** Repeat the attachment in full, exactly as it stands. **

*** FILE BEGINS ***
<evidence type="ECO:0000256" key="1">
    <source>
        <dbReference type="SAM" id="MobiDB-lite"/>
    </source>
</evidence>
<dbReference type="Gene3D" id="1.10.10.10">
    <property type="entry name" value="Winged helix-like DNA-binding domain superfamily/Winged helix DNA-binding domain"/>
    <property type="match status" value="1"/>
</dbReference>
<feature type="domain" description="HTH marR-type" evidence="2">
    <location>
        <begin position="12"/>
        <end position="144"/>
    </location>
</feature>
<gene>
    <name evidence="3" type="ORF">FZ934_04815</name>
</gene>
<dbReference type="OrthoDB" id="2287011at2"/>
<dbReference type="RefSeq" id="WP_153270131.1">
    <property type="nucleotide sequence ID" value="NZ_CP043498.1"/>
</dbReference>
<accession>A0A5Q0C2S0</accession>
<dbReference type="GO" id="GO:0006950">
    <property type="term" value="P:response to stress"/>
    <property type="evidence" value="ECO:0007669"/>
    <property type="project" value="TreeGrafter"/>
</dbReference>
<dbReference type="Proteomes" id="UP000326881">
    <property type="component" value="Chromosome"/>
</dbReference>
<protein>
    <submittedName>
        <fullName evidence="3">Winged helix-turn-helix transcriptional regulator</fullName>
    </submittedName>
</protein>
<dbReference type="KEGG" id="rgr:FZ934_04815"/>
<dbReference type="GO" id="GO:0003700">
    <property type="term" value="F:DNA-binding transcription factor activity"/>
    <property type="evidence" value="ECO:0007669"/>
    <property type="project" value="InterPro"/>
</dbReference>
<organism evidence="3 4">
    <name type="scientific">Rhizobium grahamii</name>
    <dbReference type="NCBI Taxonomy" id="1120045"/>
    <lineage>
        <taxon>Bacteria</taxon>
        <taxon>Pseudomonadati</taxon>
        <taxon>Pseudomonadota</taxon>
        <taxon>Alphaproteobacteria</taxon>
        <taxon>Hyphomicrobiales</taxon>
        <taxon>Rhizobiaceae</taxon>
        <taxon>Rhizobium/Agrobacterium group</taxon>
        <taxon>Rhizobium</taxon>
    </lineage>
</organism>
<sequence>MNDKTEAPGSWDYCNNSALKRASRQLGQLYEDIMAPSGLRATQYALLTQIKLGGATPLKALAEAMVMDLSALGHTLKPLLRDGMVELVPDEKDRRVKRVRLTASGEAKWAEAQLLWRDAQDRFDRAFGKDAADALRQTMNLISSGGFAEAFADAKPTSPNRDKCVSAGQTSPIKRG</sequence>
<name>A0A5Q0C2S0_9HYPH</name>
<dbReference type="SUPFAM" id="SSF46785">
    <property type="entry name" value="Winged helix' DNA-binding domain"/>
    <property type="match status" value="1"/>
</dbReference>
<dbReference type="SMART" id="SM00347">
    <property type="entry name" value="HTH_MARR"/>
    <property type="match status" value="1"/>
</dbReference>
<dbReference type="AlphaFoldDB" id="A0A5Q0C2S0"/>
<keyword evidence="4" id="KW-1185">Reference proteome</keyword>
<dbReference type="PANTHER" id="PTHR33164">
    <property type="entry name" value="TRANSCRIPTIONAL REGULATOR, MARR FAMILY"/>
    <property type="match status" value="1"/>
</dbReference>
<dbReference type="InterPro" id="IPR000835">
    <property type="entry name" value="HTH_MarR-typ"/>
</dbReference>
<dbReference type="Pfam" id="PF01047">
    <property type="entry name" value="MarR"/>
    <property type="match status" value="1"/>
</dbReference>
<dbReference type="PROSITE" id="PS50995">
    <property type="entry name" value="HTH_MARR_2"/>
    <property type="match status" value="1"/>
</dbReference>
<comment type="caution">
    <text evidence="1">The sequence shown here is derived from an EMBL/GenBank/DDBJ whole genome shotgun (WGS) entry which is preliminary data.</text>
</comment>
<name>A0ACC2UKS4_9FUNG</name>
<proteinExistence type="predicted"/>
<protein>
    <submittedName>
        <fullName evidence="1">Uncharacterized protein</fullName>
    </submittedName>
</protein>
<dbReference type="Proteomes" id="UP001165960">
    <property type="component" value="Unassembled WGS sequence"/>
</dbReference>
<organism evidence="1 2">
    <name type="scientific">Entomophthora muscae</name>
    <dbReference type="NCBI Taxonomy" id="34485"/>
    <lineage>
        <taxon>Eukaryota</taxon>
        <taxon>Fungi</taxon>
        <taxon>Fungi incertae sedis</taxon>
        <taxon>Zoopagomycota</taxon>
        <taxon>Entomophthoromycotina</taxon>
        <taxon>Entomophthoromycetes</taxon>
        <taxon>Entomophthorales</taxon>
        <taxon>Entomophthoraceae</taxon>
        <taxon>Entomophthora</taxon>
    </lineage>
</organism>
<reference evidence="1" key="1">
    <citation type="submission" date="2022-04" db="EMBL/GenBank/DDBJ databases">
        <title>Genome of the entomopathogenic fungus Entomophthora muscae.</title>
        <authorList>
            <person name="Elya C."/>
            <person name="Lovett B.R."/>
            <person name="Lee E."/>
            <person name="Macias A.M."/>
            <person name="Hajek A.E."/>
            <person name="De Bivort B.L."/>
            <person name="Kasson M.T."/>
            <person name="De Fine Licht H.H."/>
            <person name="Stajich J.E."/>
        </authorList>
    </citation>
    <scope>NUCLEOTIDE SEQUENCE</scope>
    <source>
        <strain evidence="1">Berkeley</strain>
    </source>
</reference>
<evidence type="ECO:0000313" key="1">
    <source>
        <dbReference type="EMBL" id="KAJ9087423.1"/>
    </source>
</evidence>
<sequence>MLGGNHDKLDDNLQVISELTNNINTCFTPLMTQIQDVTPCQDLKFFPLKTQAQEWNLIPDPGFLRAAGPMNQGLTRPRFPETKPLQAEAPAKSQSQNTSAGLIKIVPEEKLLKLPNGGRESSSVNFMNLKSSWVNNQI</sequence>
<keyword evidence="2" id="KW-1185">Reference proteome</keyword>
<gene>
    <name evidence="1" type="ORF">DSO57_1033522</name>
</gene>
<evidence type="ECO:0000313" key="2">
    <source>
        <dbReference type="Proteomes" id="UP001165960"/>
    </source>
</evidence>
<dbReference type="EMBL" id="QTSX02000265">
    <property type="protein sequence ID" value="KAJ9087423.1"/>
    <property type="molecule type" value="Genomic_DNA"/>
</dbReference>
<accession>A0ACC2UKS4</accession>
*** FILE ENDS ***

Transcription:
<evidence type="ECO:0000256" key="1">
    <source>
        <dbReference type="SAM" id="MobiDB-lite"/>
    </source>
</evidence>
<dbReference type="Gene3D" id="1.10.10.10">
    <property type="entry name" value="Winged helix-like DNA-binding domain superfamily/Winged helix DNA-binding domain"/>
    <property type="match status" value="1"/>
</dbReference>
<feature type="domain" description="HTH marR-type" evidence="2">
    <location>
        <begin position="12"/>
        <end position="144"/>
    </location>
</feature>
<gene>
    <name evidence="3" type="ORF">FZ934_04815</name>
</gene>
<dbReference type="OrthoDB" id="2287011at2"/>
<dbReference type="RefSeq" id="WP_153270131.1">
    <property type="nucleotide sequence ID" value="NZ_CP043498.1"/>
</dbReference>
<accession>A0A5Q0C2S0</accession>
<dbReference type="GO" id="GO:0006950">
    <property type="term" value="P:response to stress"/>
    <property type="evidence" value="ECO:0007669"/>
    <property type="project" value="TreeGrafter"/>
</dbReference>
<dbReference type="Proteomes" id="UP000326881">
    <property type="component" value="Chromosome"/>
</dbReference>
<protein>
    <submittedName>
        <fullName evidence="3">Winged helix-turn-helix transcriptional regulator</fullName>
    </submittedName>
</protein>
<dbReference type="KEGG" id="rgr:FZ934_04815"/>
<dbReference type="GO" id="GO:0003700">
    <property type="term" value="F:DNA-binding transcription factor activity"/>
    <property type="evidence" value="ECO:0007669"/>
    <property type="project" value="InterPro"/>
</dbReference>
<organism evidence="3 4">
    <name type="scientific">Rhizobium grahamii</name>
    <dbReference type="NCBI Taxonomy" id="1120045"/>
    <lineage>
        <taxon>Bacteria</taxon>
        <taxon>Pseudomonadati</taxon>
        <taxon>Pseudomonadota</taxon>
        <taxon>Alphaproteobacteria</taxon>
        <taxon>Hyphomicrobiales</taxon>
        <taxon>Rhizobiaceae</taxon>
        <taxon>Rhizobium/Agrobacterium group</taxon>
        <taxon>Rhizobium</taxon>
    </lineage>
</organism>
<sequence>MNDKTEAPGSWDYCNNSALKRASRQLGQLYEDIMAPSGLRATQYALLTQIKLGGATPLKALAEAMVMDLSALGHTLKPLLRDGMVELVPDEKDRRVKRVRLTASGEAKWAEAQLLWRDAQDRFDRAFGKDAADALRQTMNLISSGGFAEAFADAKPTSPNRDKCVSAGQTSPIKRG</sequence>
<name>A0A5Q0C2S0_9HYPH</name>
<dbReference type="SUPFAM" id="SSF46785">
    <property type="entry name" value="Winged helix' DNA-binding domain"/>
    <property type="match status" value="1"/>
</dbReference>
<dbReference type="SMART" id="SM00347">
    <property type="entry name" value="HTH_MARR"/>
    <property type="match status" value="1"/>
</dbReference>
<dbReference type="AlphaFoldDB" id="A0A5Q0C2S0"/>
<keyword evidence="4" id="KW-1185">Reference proteome</keyword>
<dbReference type="PANTHER" id="PTHR33164">
    <property type="entry name" value="TRANSCRIPTIONAL REGULATOR, MARR FAMILY"/>
    <property type="match status" value="1"/>
</dbReference>
<dbReference type="InterPro" id="IPR000835">
    <property type="entry name" value="HTH_MarR-typ"/>
</dbReference>
<dbReference type="Pfam" id="PF01047">
    <property type="entry name" value="MarR"/>
    <property type="match status" value="1"/>
</dbReference>
<dbReference type="PROSITE" id="PS50995">
    <property type="entry name" value="HTH_MARR_2"/>
    <property type="match status" value="1"/>
</dbReference>
<comment type="caution">
    <text evidence="1">The sequence shown here is derived from an EMBL/GenBank/DDBJ whole genome shotgun (WGS) entry which is preliminary data.</text>
</comment>
<name>A0ACC2UKS4_9FUNG</name>
<proteinExistence type="predicted"/>
<protein>
    <submittedName>
        <fullName evidence="1">Uncharacterized protein</fullName>
    </submittedName>
</protein>
<dbReference type="Proteomes" id="UP001165960">
    <property type="component" value="Unassembled WGS sequence"/>
</dbReference>
<organism evidence="1 2">
    <name type="scientific">Entomophthora muscae</name>
    <dbReference type="NCBI Taxonomy" id="34485"/>
    <lineage>
        <taxon>Eukaryota</taxon>
        <taxon>Fungi</taxon>
        <taxon>Fungi incertae sedis</taxon>
        <taxon>Zoopagomycota</taxon>
        <taxon>Entomophthoromycotina</taxon>
        <taxon>Entomophthoromycetes</taxon>
        <taxon>Entomophthorales</taxon>
        <taxon>Entomophthoraceae</taxon>
        <taxon>Entomophthora</taxon>
    </lineage>
</organism>
<reference evidence="1" key="1">
    <citation type="submission" date="2022-04" db="EMBL/GenBank/DDBJ databases">
        <title>Genome of the entomopathogenic fungus Entomophthora muscae.</title>
        <authorList>
            <person name="Elya C."/>
            <person name="Lovett B.R."/>
            <person name="Lee E."/>
            <person name="Macias A.M."/>
            <person name="Hajek A.E."/>
            <person name="De Bivort B.L."/>
            <person name="Kasson M.T."/>
            <person name="De Fine Licht H.H."/>
            <person name="Stajich J.E."/>
        </authorList>
    </citation>
    <scope>NUCLEOTIDE SEQUENCE</scope>
    <source>
        <strain evidence="1">Berkeley</strain>
    </source>
</reference>
<evidence type="ECO:0000313" key="1">
    <source>
        <dbReference type="EMBL" id="KAJ9087423.1"/>
    </source>
</evidence>
<sequence>MLGGNHDKLDDNLQVISELTNNINTCFTPLMTQIQDVTPCQDLKFFPLKTQAQEWNLIPDPGFLRAAGPMNQGLTRPRFPETKPLQAEAPAKSQSQNTSAGLIKIVPEEKLLKLPNGGRESSSVNFMNLKSSWVNNQI</sequence>
<keyword evidence="2" id="KW-1185">Reference proteome</keyword>
<gene>
    <name evidence="1" type="ORF">DSO57_1033522</name>
</gene>
<evidence type="ECO:0000313" key="2">
    <source>
        <dbReference type="Proteomes" id="UP001165960"/>
    </source>
</evidence>
<dbReference type="EMBL" id="QTSX02000265">
    <property type="protein sequence ID" value="KAJ9087423.1"/>
    <property type="molecule type" value="Genomic_DNA"/>
</dbReference>
<accession>A0ACC2UKS4</accession>